On February 10, 2015, 46-year-old Craig Stephen Hicks walked over to an apartment near the University of North Carolina at Chapel Hill and killed three Muslims — Deah Shaddy Barakat (23), his wife of just over a month Yusor Abu-Salha (21), and her sister Razan Abu-Salha (19) — before turning himself in to the police.
On the surface, it appeared to be a hate crime. Hicks insisted, however, that this was a parking dispute that got out of hand. He said the victims were taking up too many spaces in their shared condo complex. He “overreacted.”
The religious differences were thoroughly examined, though. Hicks was a self-described “anti-theist” who posted a lot of memes mocking religion. While he wasn’t part of any organized atheist group, he “liked” several of them on Facebook and it was easy for the public to believe that the murders were motivated by some kind of anti-Muslim animus.
Yesterday, at long last, was the sentencing hearing for Hicks, who pleaded guilty to the murders long ago. Prosecutors said they were unable to prove this was a hate crime, which would have carried a harsher punishment, but the end result was, practically speaking, the same. (The death penalty was off the table.)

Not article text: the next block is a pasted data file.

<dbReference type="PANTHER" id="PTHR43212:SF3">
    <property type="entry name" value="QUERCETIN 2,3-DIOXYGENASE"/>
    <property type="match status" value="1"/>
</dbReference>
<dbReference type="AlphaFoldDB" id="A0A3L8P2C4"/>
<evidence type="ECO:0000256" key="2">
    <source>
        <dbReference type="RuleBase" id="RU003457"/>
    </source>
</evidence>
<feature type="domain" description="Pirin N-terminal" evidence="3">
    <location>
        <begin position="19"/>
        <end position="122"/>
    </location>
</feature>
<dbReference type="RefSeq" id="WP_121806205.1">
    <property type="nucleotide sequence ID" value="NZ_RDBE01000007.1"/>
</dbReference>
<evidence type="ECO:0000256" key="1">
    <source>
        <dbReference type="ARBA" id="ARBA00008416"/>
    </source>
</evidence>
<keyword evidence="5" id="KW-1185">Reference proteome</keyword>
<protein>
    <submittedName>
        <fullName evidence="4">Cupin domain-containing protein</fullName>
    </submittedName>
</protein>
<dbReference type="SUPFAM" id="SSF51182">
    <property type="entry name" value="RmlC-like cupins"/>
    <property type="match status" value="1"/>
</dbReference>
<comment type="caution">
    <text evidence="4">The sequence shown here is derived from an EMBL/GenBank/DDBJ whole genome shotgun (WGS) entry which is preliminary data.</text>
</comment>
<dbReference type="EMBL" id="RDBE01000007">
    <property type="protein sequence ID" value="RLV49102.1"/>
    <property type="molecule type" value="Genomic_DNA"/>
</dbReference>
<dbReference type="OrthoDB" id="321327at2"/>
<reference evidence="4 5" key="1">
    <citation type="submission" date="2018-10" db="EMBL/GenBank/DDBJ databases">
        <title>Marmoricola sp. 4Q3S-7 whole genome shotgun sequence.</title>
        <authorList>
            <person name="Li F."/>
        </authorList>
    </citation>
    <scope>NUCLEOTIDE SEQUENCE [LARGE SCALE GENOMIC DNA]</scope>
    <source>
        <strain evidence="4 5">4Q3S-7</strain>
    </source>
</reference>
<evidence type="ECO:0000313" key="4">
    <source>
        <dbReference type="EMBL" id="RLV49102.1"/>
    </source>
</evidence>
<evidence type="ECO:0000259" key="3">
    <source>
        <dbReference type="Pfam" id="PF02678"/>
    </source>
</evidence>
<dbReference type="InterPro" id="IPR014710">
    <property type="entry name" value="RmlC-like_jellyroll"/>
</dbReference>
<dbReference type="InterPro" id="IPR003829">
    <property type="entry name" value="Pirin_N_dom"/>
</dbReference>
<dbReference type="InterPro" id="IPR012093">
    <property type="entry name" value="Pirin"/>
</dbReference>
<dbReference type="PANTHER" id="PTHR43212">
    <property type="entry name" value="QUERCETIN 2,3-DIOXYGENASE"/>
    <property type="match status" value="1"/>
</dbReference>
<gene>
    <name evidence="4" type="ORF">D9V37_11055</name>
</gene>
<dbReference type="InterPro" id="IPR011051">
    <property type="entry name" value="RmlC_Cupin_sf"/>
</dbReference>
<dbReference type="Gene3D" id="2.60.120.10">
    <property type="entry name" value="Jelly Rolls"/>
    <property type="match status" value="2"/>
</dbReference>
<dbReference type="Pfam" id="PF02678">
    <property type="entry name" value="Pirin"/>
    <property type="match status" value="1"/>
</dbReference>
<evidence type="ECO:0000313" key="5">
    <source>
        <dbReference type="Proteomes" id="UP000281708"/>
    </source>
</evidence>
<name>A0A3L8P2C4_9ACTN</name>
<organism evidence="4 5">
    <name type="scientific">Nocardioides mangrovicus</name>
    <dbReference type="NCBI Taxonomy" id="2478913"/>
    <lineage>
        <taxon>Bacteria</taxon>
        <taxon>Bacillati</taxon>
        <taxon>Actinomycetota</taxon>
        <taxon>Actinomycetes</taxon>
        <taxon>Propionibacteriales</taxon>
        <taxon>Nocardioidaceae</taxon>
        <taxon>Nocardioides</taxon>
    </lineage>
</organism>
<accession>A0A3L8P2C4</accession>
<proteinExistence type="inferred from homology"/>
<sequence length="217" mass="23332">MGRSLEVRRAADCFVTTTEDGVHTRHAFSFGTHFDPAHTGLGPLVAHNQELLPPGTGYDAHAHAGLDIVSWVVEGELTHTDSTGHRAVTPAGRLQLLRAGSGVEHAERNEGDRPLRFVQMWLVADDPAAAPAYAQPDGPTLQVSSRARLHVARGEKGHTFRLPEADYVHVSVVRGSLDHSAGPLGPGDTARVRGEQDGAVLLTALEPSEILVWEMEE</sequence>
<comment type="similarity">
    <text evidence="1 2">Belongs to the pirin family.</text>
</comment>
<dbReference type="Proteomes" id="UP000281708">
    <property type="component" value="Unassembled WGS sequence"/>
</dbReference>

Hicks was given three life sentences, without parole, along with five more years for shooting into a building.
He’ll spend the rest of his life behind bars. He won’t get out.
The video rolls as Barakat approaches the door to record the exchange with his often-seething neighbor. He hoped it could be evidence for a legal restraining order to keep him away, [attorney for the victims’ families Joe] Cheshire said.
With the victims’ parents and siblings watching, the video showed Hicks complaining Barakat and the Abu-Salha sisters were using three parking spaces. Prosecutors said that wasn’t true. When Barakat responded they were using no more spaces than condo rules allow, Hicks responded, “You’re going to be disrespectful towards me, I’m going to be disrespectful …” Hicks pulled a gun from his waist and fired several times.
The phone dropped. The sounds of women screaming can be heard, followed by several more shots. Then silence.
Truly heartbreaking. All the more horrifying to think the families saw that in the courtroom.
The families are upset that hate crime charges weren’t brought against Hicks, but that still appears to be the right call, at least legally. Criticizing religion isn’t hate on its own, and all the available evidence in this case suggested that the victims’ faith wasn’t the cause of Hicks’ rage.
None of that excuses his actions. He deserved to be punished for the rest of his life. Now he will be.
(Screenshot via YouTube)